Traditionally, the biodiscovery pipeline relied on bioassay-guided strategy to isolate bioactive natural products. Although this method had a high success rate in identifying these compounds, it also presented some drawbacks. The major issue of this approach is a high probability of re-isolation of already known compounds [319]. Alternative strategies based on the application of omic techniques, such as genomics, transcriptomics, and metabolomics, are currently driving many important advances in the field, increasing the possibility to find new bioactive metabolites [320]. Indeed, the improvement of sequencing technologies is providing a greater availability of genomic data, and the use of bioinformatic analysis allows to predict the biosynthetic potential of an organism, which made genome mining an increasingly widespread approach for biodiscovery [319,321,322,323,324]. Nevertheless, the genetic potential is not always fully expressed and biosynthetic gene clusters (BGCs) for natural product production may remain silent under laboratory culture conditions [324]. Transcriptome analyses can provide important information to distinguish between silent and expressed BGCs [320], and also proteomics can assist in screening for expressed BGCs, producing new natural products. The latter approach was also employed without the necessity for prior DNA sequence information [320]. However, a major contribution for the biodiscovery is provided by high-throughput techniques such as metabolomics. This approach has proven to be extremely useful in exploring chemical diversity at faster rates than classical bioassay-guided strategy [325]. In the following paragraphs we focus on the description of the metabolomics approach used for marine natural product discovery, as it currently represents one of the most widespread biodiscovery strategies.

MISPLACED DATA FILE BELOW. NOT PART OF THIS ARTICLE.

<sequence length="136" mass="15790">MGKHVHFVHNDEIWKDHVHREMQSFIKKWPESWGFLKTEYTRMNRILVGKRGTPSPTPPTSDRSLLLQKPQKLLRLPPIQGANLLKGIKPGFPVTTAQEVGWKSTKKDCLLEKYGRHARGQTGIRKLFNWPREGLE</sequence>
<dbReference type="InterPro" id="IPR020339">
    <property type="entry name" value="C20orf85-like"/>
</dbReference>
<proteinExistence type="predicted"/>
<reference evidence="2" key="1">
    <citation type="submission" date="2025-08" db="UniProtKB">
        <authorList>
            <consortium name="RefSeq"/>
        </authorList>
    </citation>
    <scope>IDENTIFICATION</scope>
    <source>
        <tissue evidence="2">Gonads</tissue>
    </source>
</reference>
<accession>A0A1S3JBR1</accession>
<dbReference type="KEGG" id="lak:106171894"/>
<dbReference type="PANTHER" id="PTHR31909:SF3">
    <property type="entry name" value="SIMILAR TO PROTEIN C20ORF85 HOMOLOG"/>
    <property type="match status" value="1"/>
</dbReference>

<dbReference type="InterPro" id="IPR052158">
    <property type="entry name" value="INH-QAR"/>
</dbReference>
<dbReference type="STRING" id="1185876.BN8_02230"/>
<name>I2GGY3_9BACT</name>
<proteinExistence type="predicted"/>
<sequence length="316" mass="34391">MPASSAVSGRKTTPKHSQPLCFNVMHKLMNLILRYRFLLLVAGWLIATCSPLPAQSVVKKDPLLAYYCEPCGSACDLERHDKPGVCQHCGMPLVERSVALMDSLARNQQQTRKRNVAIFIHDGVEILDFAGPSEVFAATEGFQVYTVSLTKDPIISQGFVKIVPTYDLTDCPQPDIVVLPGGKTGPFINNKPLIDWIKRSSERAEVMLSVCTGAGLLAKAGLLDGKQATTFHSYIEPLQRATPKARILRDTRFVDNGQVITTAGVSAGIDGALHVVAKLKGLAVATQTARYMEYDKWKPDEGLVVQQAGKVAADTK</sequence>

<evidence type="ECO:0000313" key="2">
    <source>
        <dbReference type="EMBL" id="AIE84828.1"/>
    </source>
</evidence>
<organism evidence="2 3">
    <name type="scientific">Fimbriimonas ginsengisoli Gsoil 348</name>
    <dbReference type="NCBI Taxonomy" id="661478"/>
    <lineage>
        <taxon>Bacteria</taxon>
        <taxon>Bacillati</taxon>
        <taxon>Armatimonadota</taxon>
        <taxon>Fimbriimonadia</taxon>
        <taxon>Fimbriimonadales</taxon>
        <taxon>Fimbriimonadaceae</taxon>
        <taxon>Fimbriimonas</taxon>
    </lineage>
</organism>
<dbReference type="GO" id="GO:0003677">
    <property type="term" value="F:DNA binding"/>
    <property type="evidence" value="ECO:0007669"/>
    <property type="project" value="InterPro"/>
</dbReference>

7.1. Metabolomics